Monday, July 07, 2008

Natchitoches to New Orleans, 1982

[Continuing my sister Linda's notes from Natchitoches, Louisiana, August 1982]:

We pull out of Natchitoches at 12:20 on a hot day. . . The Southwest is nothing in temperature/humidity comparison.

Marksville [Indian] Mounds off 452/Rte. 1 just past Marksville Middle School. Hopewell Period, circa 300-600 A.D.

Along the Old River. Fort DeRussy (no sign). Gas is cheap in this area. Stop for ice cream cones (.90).

At New Ground on way to cross levee. St. Francisville Ferry across MISSISSIPPI RIVER. Cottage Plantation.

Port Hudson, last Confederate fort to fall on Mississippi [right after Vicksburg]. Sign: "Locked In after 5:00." We left at 4:59. Nice Louisiana girl was just as confused as us -- no visitor center, no other signs. 650 acres of The Twilight Zone. Area was privately owned, maybe it's just being developed. Cooler and rainy. Saw two forts (one aptly named Fort Desperate).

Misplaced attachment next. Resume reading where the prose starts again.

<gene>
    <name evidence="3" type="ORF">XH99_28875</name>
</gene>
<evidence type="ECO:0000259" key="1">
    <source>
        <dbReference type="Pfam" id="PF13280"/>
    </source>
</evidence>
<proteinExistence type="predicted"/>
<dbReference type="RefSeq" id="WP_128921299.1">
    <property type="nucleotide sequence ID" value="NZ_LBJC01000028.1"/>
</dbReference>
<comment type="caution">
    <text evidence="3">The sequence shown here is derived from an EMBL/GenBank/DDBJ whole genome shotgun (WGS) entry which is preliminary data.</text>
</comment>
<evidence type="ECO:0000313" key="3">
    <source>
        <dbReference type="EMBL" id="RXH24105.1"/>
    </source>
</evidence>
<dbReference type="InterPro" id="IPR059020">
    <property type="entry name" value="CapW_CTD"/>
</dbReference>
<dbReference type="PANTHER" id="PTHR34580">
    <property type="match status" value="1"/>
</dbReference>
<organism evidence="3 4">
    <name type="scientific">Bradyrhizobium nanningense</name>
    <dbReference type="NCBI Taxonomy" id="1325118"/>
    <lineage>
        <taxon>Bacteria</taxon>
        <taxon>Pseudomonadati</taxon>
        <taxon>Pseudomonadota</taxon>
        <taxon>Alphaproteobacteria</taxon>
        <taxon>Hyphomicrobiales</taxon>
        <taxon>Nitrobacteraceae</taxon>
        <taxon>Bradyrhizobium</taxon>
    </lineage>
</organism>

Heading between Baton Rouge and New Orleans on Hwy. 10. Heavy rainstorm, big booming thunder. Getting into swampy [indecipherable] cedar tree area -- swampy like our vision of the bayou country (not like bayous further northwest -- rivers).

On a long, long causeway. It all reminds me of St. Stephen and Kingstree, South Carolina.

Inside city limits, looking for a place to stay. Fountain Bay Club Hotel for $28.00 on Toulouse.

[To be continued . . .]

Today's Rune: Partnership.


Sidney said...

I've been that route many times. I once saw an elephant a quick stop on that stretch outside Baton Rouge. Never knew what the story was with that. It always rains in that area.

My old man once had a car with windshield wipers that would freeze up. They froze up whilst in a rainstorm on the Baton Rouge expressway. That keens the senses.

Charles Gramlich said...

That sounds pretty familiar to me.

the walking man said...

I approached NO for the first time from GA MS and AL so I may have been that route as well, but I don't remember rain and thunder. Truth is memory is fading as I age. That may be a good thing.

Lana Gramlich said...

"The Southwest is nothing in temperature/humidity comparison."

You got THAT right! The heat is bad enough, but turn that into sponge-like conditions & it becomes hell. I still have problems breathing down here, the air's so "thick." <:(